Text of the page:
5 Myths About Autism Spectrum Disorder
Even if we don't hear much about it, there are many cases of autism spectrum disorder. We shouldn't believe everything we hear about it or get carried away by myths. Prevention and professional treatment of autism are very important. Being correctly informed is key.
To this day, approximately 1% of the world’s population has been diagnosed with autism spectrum disorder.
Although this type of disorder has been thoroughly studied, there’s still a long way to go in order to understand it and debunk myths about it.
There are many myths surrounding autism, which is why it’s so important to have access to accurate information, and prevent and treat all the different cases.
In this article, we’ll point out some common misconceptions about autism.
What is autism?
Autism is a neurodevelopmental disorder. It’s a multifactorial condition in which neurological and environmental factors play a role. These factors are part of the group of conditions that we know as Autism Spectrum Disorder (ASD).
When talking about autism or autistic individuals, we’re talking about a whole set of similar conditions that, nonetheless, manifest in different ways and to a certain degree in each person.
Hence the name ASD, which allows us to better understand the different characteristics of a variety of autistic individuals.
In order to understand this disorder a bit more, it’s essential to know that the brain development of someone with ASD is different from the normal development, meaning that the way it works and processes information is also different.
In autism-related disorders, individuals usually have difficulties with communication and social interaction. It’s also common that they experience changes during the process of sensory stimuli.
Myths about autism
Despite achievements in the study of ASD in the last decade, there’s still a lot of misinformation about it.
There are common misconceptions and features associated with autistic individuals that aren’t accurate. These are the most famous myths about autism spectrum disorder:
1. People with ASD are incapable of feeling or showing affection
This is one of the most common myths out there. For quite a long time now, movies, TV and the media in general have been building this stereotypical image of autism.
In reality, people with ASD are capable of expressing their emotions, feelings and showing affection. Every child or adult with ASD smiles, cries, gets angry and shows love; what may be different and not so typical is the way they show or communicate those feelings.
2. Autistic individuals cannot communicate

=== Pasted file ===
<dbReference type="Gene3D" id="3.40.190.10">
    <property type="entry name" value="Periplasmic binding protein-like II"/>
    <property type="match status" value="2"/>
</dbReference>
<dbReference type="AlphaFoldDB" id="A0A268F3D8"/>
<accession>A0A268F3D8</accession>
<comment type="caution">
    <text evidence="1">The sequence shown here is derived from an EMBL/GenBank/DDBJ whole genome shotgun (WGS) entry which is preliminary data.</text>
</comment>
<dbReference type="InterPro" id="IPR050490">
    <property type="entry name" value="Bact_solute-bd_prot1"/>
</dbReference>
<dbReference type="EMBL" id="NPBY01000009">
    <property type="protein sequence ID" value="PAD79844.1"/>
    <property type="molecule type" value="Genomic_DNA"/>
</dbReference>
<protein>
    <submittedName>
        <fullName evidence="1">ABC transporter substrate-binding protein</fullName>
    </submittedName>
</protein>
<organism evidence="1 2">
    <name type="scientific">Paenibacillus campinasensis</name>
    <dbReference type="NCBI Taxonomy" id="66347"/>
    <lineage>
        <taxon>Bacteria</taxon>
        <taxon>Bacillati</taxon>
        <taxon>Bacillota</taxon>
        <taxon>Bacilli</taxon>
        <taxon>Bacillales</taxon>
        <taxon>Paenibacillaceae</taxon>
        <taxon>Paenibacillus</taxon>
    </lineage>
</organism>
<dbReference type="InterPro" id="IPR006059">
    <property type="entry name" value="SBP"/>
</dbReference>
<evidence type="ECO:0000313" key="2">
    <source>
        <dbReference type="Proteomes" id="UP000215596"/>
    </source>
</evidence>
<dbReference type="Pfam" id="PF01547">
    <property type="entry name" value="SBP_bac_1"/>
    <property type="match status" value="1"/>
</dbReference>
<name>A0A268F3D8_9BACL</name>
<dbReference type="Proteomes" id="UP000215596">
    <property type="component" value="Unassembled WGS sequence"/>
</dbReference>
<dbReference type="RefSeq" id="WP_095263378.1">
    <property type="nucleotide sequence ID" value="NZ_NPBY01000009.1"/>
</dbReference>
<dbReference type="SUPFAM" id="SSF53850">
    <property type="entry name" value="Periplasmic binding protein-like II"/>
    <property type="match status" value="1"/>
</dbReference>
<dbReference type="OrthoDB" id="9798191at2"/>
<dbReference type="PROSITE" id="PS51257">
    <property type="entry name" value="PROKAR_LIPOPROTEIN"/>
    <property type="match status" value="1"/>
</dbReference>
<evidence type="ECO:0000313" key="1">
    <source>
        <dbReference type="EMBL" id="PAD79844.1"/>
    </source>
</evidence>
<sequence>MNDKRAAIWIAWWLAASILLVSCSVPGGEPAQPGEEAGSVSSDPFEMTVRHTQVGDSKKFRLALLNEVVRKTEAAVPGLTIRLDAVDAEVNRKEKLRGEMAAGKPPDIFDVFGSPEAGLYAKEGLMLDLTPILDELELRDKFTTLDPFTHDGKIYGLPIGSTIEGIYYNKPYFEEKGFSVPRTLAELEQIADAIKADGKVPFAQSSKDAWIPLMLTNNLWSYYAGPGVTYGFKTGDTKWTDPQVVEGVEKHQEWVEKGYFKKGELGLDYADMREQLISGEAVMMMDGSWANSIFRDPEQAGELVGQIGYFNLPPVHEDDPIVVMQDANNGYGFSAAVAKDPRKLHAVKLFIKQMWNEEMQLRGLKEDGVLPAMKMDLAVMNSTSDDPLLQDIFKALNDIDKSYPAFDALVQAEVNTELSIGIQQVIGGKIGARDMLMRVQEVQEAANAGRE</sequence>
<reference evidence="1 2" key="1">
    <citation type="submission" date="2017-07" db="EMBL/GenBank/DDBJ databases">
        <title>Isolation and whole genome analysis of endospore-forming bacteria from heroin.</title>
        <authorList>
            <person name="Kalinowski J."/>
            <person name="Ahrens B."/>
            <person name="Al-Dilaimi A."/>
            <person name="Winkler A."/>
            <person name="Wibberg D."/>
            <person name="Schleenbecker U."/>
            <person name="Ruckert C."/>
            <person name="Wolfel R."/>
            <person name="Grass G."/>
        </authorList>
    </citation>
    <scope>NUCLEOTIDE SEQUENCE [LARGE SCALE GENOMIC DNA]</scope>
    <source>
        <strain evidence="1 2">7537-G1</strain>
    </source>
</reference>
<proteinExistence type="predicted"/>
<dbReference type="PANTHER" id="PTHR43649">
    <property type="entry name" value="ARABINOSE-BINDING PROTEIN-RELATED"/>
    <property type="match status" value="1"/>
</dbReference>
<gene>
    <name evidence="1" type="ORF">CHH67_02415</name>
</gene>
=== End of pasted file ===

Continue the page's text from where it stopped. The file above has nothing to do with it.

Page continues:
A mistaken belief is that people with ASD don’t speak or communicate. This is completely false.
Although they have certain difficulties, with proper speech and language therapy, they can improve their verbal skills.
In cases in which children don’t talk, there are temporary communication alternatives, such as sign language, that help them express themselves. The important thing here is that they don’t isolate themselves more and more over time.
“In autism-associated disorders, individuals usually have difficulties with communication and social interaction.”
3. People with diagnosed ASD cannot recover from it
With all the ongoing research, recovering from autism disorder is more and more possible each day.
Through proper stimulation, by setting goals and being in a suitable environment, kids with ASD evolve in a way that we didn’t even believe was possible, years ago.
We must also emphasize how important it is for the world to be aware of this disorder. Mainly, it’s all about correctly informing people and supporting parents in their journey.
4. All autistic kids have learning difficulties
Autism spectrum disorder manifests in different ways in each individual, therefore its symptoms may vary significantly.
Although some individuals have serious learning issues, others are actually very smart. There are no specific rules when it comes to this.
5. Kids with autism disorder can’t go to regular schools
Actually, children with ASD benefit immensely from being involved in regular scholar activities.
Choosing a school doesn’t depend on a diagnosis, but instead it’s more about the needs and features of each person.
Inclusion of autistic individuals inside normal schools is highly recommended in many cases, and it’s of course very possible to do.
In conclusion, it’s essential to become well informed about autism. It’s not only about knowing what it is: we should learn how people with ASD interact. The final goal is to help them be part of society.